Q: What does a normal day look like for you?

I’ve always been an early bird so I wake up at around 6:30 with my husband. Recently, we’ve been reading on the couch together before he heads out to work at 7:30, and then I start my morning yoga routine before going for a run or doing a workout at home. I make myself breakfast before a quick shower and then sit down in front of the full-length mirror to begin drawing my morning one line nudes. It’s a ritual that helps free my mind because I’m only looking at my reflection and not down at what I’m drawing. Then I start my first studio session, either painting or illustrating. I work and then take a late lunch before getting to orders, emails, and other business details. Then I leave the house either to pick up art supplies, ship a batch of orders, catch up with friends, meet new artists, or go to a museum or gallery. Afterwards, I’ll have another studio session and wrap up at around 6. My husband and I spend time together when he gets home, and he catches me up on his day. If we’re together for the evening, we’ll have dinner and go for a walk. We spend time with our friends either together or separate during the week as well before getting ready for bed at around 9:30. I turn into a chatter box right before I fall asleep so this is usually when I fill my husband in on my day before dozing off.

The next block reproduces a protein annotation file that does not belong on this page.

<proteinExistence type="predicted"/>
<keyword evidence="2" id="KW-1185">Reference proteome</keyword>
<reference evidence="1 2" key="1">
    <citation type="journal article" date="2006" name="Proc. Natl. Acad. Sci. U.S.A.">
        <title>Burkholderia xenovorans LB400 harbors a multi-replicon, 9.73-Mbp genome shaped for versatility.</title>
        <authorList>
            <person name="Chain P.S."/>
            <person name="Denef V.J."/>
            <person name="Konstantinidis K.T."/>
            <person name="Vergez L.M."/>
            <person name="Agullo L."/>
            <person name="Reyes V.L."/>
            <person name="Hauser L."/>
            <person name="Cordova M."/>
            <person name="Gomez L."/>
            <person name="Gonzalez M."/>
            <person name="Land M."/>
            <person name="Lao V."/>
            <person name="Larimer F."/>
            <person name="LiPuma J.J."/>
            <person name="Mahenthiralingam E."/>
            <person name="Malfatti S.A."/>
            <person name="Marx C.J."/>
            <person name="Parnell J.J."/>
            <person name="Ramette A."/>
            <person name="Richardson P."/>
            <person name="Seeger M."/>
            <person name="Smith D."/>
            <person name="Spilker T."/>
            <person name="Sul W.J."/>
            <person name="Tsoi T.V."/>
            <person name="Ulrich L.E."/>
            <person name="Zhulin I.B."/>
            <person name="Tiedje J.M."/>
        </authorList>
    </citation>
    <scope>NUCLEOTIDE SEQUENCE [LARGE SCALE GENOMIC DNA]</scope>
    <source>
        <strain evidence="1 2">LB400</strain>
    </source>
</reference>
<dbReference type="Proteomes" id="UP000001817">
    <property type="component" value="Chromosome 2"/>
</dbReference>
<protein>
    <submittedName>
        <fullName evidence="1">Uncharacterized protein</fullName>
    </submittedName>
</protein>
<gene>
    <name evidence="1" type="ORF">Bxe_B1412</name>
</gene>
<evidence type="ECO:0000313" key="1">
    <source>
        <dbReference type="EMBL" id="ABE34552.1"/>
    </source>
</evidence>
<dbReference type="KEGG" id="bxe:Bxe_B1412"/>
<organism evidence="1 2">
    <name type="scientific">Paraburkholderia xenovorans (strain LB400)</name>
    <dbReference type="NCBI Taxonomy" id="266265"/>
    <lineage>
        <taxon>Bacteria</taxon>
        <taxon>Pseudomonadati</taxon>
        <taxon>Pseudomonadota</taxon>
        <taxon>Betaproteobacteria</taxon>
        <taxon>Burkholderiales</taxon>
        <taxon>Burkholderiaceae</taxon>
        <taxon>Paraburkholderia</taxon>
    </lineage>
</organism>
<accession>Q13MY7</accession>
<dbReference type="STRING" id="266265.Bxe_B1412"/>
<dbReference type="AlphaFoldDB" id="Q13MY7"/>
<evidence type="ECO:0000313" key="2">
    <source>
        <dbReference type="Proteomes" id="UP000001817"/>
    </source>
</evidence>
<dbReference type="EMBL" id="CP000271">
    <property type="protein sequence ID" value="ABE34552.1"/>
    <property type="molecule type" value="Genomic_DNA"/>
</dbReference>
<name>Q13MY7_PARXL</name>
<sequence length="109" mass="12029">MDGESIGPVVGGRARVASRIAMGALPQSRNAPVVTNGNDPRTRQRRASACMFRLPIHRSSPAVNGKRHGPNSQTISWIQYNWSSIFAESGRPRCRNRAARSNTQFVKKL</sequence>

Q: What inspires you? What motivates you to continue painting?

I love celebrating being alive and all of the experiences that come with it. When I’m paying attention, anything can inspire me – flicker of light and shadow, the colors of a newly experienced landscape, the line from my own shoulder to neck. So I try to pay attention quite a bit, it makes life a lot more exciting too.

And I paint to see where it’ll take me both through the piece and in life. When I’m painting, I’m not consciously thinking so what ends up on the canvas is always unexpected. It tells me a lot about what I’m working through, where I’ve been, where I am, and a glimmer of where I’m going.